Add another badge to your uniform by becoming a STEP EIKEN, STEP BULATS, or IELTS examiner. Not only is it another shiny and official qualification, but also an excellent way to help students prepare for the tests and develop a deeper understanding of the ins and outs of language testing. Becoming a test examiner won’t mean you’re going to be able to retire early, but you knew that before you got into teaching, right? The tests are different in their own ways, but they also have similarities in terms of requirements for becoming an examiner. The information below was collected by interviewing examiners working in the trenches for the testing companies.
Before you start polishing that resume, look around on the web to see what is out there and consider how far you want to travel to your testing center. For example, IELTS has four testing centers in Japan (Tokyo, Osaka, Nagoya, and Fukuoka) whereas STEP EIKEN has test centers all over Japan.
In terms of qualifications you’ll typically need an undergraduate degree and advanced training in education or TESOL/TEFL. For example, a Master’s degree or CELTA/DELTA certificate is a big help. Examiners don’t always have to be native-speakers, but will need to include documentation of advanced English ability. Teaching experience at the secondary or tertiary level is also usually a requirement; three years is generally the minimum. Lastly, you’ll need to be able to act professionally at all times, observe the need for confidentiality, and complete tasks accurately and punctually.
To apply, the standard procedure is to get your resume together, send it with the required documents, and wait for them to contact you for an interview.
The road to becoming certified as a STEP EIKEN or IELTS examiner involves an examiner liaison officer who determines the need for examiners, which is greatly dependent on your location. After this has been determined, the next step is to complete a training process, either at a training center or through independent study materials. This includes watching an orientation program, which explains the testing process and scoring criteria and provides several examples for practice. After this is a calibration program where examiners-to-be watch and evaluate a number of actual interviews, submit their scores, and receive feedback. All in all, the sessions are around two to three days if done fulltime and they could be during the week or the weekend. Training sessions may or may not be free, depending on the test and the country offering the training. For example, training to become a STEP BULATS interviewer is typically free. While the TOEIC LPI test has been discontinued, in the past training for examiners cost ¥60,000 and only about 20% of the trainees qualified.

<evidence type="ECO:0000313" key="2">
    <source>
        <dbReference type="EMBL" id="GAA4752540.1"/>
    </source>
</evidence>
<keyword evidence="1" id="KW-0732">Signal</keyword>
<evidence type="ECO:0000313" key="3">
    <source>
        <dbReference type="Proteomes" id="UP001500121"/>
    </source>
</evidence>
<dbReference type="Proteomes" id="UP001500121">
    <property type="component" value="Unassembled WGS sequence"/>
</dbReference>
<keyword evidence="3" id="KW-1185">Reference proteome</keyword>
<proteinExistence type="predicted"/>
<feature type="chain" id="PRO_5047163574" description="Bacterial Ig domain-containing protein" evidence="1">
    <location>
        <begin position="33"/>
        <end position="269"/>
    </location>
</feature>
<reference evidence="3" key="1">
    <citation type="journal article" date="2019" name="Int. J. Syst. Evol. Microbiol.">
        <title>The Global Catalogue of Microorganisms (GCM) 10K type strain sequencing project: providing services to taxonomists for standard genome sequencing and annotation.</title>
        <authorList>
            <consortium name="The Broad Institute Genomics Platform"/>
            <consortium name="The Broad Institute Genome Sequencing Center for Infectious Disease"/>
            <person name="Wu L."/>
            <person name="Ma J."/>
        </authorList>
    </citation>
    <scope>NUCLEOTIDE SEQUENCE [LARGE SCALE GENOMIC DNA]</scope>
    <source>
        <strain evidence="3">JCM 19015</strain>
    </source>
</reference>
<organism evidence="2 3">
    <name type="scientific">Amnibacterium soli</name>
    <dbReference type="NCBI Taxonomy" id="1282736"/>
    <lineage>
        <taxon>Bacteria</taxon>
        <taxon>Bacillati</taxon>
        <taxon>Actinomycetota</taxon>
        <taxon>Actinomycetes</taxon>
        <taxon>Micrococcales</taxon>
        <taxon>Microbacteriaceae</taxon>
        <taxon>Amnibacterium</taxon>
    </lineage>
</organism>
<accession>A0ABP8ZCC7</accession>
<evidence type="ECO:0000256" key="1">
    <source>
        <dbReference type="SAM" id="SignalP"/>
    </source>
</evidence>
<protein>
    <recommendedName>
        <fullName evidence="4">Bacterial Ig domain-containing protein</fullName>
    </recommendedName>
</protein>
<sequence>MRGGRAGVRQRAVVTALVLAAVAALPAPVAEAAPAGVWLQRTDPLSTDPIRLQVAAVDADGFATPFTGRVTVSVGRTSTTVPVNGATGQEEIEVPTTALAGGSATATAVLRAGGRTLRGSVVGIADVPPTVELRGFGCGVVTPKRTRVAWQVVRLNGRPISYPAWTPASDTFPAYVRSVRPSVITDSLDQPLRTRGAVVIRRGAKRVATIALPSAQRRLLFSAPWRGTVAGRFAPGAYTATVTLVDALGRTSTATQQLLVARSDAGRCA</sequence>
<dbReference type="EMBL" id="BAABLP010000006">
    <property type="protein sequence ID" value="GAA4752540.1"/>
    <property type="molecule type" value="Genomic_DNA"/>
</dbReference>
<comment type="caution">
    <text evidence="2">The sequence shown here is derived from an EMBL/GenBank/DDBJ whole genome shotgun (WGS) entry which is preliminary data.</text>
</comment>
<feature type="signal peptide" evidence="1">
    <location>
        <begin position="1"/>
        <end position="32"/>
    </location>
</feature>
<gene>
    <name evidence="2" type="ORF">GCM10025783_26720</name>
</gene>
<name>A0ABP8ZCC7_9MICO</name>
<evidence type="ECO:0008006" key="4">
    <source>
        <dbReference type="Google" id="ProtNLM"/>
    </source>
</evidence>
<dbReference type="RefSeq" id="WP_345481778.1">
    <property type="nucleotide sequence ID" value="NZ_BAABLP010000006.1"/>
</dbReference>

Once you’ve completed training and are fully registered, you’re on-call; the examiner liaison office will contact you as needed, usually several weeks before the tests are held. How often you’ll actually work depends on your location and the number of examinees. For example, fewer than 600 people a year took the TOEIC LPI in Japan compared to 2.5 million who sit the STEP EIKEN.
For more information a good place to start is the homepages of the testing companies: